2 Timothy 2:15. Study to … which needeth not to be ashamed. After the Apostle has now pointed out to Timothy the evils he has to contend with in his sphere of action, he tells him what he must, in his own person, seek to accomplish.—Study, σπούδασον; be zealously affected thereto. “Verbum conveniens characteri totius epistolæ;” Bengel.—To show thyself approved unto God.Δόκιμος = spectatus, probatus; to be taken here absoluté, not to be connected with the following ἐργάτην. Παραστῆσαι τῷ Θεῷ (comp. Romans 6:13; Romans 6:16), not only = εὐάρεστον εἶναι τῷ Θεῷ, but so that he become manifest to God as δόκιμος. In what character he must address himself to the service of God, appears from the words which immediately follow: a workman, &c. Ἔργάτης, also Philippians 3:2; 2 Corinthians 11:13, is used of labor in the field of the kingdom of God. Ἄνεπαίσχυντος, he who is not ashamed of His cause (comp. Philippians 1:20; 1 John 2:28); strictly, barefaced, impudent; hence, one who does not expect confusion. “Cui sua ipsius conscientia nullum pudorem incutiat.” Others explain: one who, without being ashamed of himself, comes forward freely for the cause of the Lord, as in 2 Timothy 1:8, which explanation is less supported by the context than the foregoing.—Rightly dividing the word of truth. A more precise designation of the laborer “approved unto God,” which has made much trouble for the interpreters of every age. The word of truth can be, naturally, nothing else than the gospel which Timothy preached. Ὀρθοτμεῖν, recte secare; strictly, to cut in the true direction. In respect, now, of the question in how for this conception can be applied to the λόγος τῆς , we must certainly agree with De Wette, when he says that, without proof from usage, men have had in their minds the dissection of an animal offered in sacrifice, or of the cutting up of bread upon the part of the οἰκόνομος. His own view, however, that the metaphor is borrowed originally from ploughing, admits just as little of satisfactory proof as the other supposition, that the figure is taken from the work of the carpenter (Conybeare and Howson). It was likewise entirely arbitrary when certain church-fathers (Chrysostom, Œcumenius, Theophylact) were pleased to have thought of the cutting off of what was foreign, or of false teachers; and, least of all, is there any ground here (Calovius, Olshausen) for supposing that the correct distinction between the law and the gospel is enjoined. If we weigh all maturely, De Wette’s interpretation will, in the end, have the most in its behalf (comp. καινοτομεῖν, nova via incedere). As the farmer, when he cuts crooked furrows, injures his field, so also the minister of the word, who does not rightly deal with it. That also which Paul here desires of Timothy, is just the reverse of the καπηλεύειν τὸν λόγον τοῦ Θεοῦ (Galatians 2:14; 2 Corinthians 2:17); and the old church-fathers were in so far forth right when they used, now and then, ὀρθοτομία in the sense of ὀρθοδοξία. In any event, there is here an opposition to heterodidaskalia, no prescript for the practical conduct of Timothy, which must be wholly adjusted to the word of God.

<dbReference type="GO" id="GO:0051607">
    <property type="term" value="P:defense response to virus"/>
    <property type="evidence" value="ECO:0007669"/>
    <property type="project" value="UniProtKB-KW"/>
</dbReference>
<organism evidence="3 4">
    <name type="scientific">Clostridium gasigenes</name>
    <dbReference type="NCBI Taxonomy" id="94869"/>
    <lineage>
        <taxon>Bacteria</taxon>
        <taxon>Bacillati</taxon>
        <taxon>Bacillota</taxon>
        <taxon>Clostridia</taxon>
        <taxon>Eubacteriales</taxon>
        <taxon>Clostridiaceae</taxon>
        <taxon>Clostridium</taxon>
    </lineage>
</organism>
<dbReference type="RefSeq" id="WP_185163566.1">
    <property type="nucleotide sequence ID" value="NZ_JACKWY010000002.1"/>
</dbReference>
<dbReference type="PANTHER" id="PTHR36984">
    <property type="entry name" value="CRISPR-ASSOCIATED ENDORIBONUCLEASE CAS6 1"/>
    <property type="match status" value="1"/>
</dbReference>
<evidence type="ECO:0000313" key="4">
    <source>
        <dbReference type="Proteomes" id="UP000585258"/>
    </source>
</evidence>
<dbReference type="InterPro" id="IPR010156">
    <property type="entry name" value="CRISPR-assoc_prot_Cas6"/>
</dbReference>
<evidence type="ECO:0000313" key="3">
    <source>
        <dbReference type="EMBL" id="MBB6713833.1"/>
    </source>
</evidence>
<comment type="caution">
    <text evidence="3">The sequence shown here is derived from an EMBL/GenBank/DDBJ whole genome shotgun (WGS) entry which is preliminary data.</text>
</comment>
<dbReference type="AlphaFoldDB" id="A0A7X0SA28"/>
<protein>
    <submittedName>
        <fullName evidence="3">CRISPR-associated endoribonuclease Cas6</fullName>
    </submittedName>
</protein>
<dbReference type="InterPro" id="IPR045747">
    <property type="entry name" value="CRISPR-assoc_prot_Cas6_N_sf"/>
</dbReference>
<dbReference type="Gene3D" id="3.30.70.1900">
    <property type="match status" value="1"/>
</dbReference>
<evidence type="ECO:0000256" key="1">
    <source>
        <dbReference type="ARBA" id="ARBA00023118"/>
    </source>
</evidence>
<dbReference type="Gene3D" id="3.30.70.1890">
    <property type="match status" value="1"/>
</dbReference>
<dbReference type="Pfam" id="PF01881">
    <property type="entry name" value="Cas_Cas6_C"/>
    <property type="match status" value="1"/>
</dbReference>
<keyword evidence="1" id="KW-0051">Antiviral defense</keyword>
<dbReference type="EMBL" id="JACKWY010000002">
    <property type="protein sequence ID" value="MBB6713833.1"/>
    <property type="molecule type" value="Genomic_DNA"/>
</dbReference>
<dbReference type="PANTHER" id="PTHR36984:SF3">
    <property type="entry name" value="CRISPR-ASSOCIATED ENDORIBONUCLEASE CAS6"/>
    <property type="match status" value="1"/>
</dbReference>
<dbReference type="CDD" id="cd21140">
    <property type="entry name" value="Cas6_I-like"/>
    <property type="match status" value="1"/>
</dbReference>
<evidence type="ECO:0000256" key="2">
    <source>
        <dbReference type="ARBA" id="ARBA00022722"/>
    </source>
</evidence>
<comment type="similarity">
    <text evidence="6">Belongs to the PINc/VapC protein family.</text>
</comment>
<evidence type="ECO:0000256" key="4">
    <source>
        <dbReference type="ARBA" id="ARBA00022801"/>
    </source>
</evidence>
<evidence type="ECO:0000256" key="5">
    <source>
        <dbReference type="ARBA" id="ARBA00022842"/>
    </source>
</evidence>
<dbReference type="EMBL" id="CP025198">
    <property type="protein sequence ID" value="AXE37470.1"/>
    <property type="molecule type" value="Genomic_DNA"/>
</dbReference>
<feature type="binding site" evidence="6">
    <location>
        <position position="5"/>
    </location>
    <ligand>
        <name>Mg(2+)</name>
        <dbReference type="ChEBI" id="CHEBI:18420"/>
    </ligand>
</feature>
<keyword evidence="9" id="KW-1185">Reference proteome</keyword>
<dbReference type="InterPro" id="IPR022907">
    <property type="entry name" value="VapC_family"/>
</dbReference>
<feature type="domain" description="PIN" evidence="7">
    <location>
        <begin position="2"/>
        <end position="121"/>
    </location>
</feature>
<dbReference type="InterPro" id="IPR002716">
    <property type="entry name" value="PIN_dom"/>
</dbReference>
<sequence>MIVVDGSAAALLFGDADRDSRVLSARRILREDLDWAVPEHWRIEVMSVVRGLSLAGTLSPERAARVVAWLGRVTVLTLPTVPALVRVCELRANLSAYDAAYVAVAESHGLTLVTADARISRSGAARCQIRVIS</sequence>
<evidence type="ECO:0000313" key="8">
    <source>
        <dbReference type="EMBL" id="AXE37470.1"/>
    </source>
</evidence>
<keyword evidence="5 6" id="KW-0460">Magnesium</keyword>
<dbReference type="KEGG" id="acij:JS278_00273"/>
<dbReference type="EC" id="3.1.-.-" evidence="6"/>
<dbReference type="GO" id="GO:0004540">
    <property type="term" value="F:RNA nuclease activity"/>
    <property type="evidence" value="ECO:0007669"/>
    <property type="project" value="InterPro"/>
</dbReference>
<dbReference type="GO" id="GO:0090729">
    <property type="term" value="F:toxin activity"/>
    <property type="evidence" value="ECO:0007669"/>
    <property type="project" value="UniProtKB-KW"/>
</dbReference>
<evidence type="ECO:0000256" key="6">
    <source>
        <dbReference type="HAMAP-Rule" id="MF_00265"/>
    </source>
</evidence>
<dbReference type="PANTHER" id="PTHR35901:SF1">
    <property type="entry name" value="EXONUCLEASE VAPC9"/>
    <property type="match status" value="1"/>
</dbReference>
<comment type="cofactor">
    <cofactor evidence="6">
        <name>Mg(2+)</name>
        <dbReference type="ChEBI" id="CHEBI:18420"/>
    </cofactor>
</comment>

2 Timothy 2:16. But shun … unto more ungodliness. Of profane, empty chattering (see Observ. on 1 Timothy 6:20).—Shun, περιΐστασο, avoid; strictly, go out of the way of (comp. Titus 3:9). Why we must go out of the way of this, the immediately following phrase shows: for they will increase unto more [fall into a greater measure of] ungodliness.Ἄσεβείας is to be understood here as genitive, dependent upon ἐπὶ πλεῖον; and the entire expression is to be considered not merely a warning, but also a prophecy, as 2 Timothy 3:13. The Apostle speaks of error itself, not of loose babbling (Luther), and especially shows how apparently pure theoretic error has nevertheless a pernicious practical tendency.